POWER Services support graduate students and faculty at Texas A&M who:
- Wish to improve their writing ability,
- Wish to learn how to write more productively, or
- Struggle with their current writing skills.
POWER is not a proof-reading service or editing center. If you need specific help with editing or proof reading, visit the University Writing Center.
Our consultants range from graduate students to faculty that are dedicated to helping their peers:
- Gain mastery over their writing,
- Become more productive writers, and
- Become productive researchers.
Importance of Writing in Academics
Writing constitutes one of the most important tools for a successful career in academia, for milestones such as:
- Performance assessments, and
- Peer reviews.
The pressure to write well and often begins early. For example, doctoral students currently entering the academic workforce do better with at least one peer-reviewed publication listed in their vita when applying for competitive faculty positions.
As research on academic writing indicates, productive writing does not happen naturally for most people, and a positive attitude toward writing does not occur without hard work.
Writing with POWER
The notion of writing with POWER derives from the work of Peter Elbow, who taught English at both M.I.T. and the University of Massachusetts at Amherst. He is a well-known theorist of the writing process and someone who revolutionized how writing is taught. For many years, he studied the mechanisms that hinder and/or facilitate writing. His research began when he dropped out of graduate school due to poor writing skills; he began to systematically analyze the factors that helped or blocked his ability to write. His findings have since become a model for high-quality, productive, and enjoyable writing for many people.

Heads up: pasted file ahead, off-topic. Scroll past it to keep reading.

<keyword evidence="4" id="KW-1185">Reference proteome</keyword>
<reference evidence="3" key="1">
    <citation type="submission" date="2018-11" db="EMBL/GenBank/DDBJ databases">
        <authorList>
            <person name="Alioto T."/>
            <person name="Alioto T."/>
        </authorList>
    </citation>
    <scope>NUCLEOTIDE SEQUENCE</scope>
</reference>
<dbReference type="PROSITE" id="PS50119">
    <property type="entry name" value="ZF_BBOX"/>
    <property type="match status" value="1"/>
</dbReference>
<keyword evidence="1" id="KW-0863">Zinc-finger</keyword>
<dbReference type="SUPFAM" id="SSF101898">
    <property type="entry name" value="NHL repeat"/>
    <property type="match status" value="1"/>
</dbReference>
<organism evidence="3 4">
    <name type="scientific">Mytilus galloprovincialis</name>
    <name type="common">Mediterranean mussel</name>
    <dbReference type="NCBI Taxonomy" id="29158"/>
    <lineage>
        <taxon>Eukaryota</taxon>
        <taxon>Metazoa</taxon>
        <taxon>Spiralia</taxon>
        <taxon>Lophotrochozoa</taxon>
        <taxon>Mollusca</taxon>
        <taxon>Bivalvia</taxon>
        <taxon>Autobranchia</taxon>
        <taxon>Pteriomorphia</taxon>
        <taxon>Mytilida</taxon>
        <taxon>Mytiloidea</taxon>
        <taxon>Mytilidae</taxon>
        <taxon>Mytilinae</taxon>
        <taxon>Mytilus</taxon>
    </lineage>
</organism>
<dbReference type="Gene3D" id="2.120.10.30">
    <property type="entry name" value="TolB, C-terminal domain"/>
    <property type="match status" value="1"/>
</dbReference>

For Elbow, the phrase “writing with power” has two meanings:
The first meaning is most likely what we think of when we hear ‘writing with power’; powerful writing such as written words that make a difference in readers, individual lives, or in the lives of entire communities. Some examples of writing with power in this sense include:
- The U.S. Constitution,
- The Declaration of Independence,
- Religious texts,
- Classical literature, and
We highlight Peter Elbow’s second meaning in POWER Writing Services:
“Writing with power also means getting power over yourself and the writing process. Knowing what you are doing as you write; being in charge; having control; not feeling stuck or helpless or intimidated. I am particularly interested in this second kind of power in writing and I have found that without it you seldom achieve the first kind.” (Elbow, 1998, p. viii)